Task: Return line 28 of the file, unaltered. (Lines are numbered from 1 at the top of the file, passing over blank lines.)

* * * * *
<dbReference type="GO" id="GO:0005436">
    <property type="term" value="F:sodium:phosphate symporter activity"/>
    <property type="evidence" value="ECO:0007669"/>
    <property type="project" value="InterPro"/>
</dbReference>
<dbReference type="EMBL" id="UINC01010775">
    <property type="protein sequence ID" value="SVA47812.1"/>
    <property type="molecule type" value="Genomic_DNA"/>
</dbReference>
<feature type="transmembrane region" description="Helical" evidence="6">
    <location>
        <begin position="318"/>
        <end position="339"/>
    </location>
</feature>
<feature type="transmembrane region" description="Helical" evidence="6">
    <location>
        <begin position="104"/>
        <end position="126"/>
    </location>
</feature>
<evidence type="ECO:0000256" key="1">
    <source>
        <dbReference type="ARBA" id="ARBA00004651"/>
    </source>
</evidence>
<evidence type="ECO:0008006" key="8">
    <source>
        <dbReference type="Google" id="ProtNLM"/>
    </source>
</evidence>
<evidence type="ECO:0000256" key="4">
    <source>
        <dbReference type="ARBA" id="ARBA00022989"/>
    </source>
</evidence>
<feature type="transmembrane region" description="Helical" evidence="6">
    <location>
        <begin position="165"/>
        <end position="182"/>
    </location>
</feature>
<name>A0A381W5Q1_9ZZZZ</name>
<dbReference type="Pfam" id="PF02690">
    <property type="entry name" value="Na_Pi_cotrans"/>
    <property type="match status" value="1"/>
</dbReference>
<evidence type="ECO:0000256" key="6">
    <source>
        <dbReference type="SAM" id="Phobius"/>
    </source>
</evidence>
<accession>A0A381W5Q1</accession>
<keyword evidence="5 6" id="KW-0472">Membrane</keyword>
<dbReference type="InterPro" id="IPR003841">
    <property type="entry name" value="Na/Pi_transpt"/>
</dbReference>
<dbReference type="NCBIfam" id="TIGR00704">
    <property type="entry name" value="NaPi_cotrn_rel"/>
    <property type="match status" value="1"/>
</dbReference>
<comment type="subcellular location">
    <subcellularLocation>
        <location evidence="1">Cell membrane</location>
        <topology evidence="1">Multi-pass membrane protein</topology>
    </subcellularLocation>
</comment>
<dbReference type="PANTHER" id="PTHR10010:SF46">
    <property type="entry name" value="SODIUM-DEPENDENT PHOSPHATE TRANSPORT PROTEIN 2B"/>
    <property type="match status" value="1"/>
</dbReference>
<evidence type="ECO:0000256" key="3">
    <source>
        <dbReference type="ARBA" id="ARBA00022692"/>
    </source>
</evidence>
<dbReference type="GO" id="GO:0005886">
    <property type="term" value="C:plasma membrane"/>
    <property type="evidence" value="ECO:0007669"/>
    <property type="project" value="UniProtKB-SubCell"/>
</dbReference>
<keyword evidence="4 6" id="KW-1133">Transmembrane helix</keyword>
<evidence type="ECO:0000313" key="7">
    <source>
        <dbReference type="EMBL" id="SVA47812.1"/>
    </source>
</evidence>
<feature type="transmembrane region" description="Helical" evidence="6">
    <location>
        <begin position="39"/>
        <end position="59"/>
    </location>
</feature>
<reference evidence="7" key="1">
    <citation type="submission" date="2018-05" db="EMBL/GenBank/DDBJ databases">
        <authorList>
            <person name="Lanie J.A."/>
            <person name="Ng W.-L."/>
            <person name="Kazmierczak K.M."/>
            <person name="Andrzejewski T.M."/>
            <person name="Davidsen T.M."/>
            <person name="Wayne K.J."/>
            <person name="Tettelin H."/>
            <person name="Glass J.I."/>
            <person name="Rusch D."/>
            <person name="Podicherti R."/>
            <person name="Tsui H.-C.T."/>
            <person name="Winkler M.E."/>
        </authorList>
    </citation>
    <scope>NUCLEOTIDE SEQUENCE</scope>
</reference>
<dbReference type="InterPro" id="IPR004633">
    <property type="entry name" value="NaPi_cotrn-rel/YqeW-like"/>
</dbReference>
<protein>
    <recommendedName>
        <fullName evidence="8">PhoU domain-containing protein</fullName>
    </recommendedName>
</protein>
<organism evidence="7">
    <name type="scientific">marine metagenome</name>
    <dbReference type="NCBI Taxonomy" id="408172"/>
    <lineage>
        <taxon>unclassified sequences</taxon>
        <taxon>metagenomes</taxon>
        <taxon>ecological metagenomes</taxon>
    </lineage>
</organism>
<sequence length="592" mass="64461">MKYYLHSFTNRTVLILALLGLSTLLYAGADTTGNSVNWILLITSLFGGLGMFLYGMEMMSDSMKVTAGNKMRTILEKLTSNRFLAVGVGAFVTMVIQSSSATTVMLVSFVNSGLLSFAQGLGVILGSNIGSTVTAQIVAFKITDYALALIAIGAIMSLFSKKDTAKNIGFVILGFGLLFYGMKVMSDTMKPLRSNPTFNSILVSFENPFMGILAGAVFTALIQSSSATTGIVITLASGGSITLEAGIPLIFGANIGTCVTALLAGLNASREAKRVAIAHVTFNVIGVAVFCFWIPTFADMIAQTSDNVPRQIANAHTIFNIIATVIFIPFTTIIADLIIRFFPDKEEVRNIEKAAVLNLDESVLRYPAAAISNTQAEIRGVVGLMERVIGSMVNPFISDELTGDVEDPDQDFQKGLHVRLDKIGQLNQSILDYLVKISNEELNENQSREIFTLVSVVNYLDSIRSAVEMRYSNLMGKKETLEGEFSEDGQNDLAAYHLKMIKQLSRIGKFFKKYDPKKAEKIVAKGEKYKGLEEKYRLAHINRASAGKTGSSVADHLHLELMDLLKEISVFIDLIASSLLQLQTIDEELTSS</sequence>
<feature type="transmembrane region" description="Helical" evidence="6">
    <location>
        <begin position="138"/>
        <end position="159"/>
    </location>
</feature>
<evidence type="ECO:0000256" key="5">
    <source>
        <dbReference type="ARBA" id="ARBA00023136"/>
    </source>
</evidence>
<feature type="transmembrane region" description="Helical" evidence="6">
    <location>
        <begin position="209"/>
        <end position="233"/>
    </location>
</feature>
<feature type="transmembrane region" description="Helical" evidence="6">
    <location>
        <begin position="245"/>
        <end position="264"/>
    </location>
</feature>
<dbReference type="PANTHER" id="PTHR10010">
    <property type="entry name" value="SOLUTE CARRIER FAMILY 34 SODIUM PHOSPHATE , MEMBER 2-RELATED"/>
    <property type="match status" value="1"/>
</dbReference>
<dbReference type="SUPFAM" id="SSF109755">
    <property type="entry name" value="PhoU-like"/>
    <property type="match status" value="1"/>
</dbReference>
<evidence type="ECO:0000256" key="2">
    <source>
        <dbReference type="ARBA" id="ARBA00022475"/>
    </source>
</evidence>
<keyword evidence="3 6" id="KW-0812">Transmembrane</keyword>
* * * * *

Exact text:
    <source>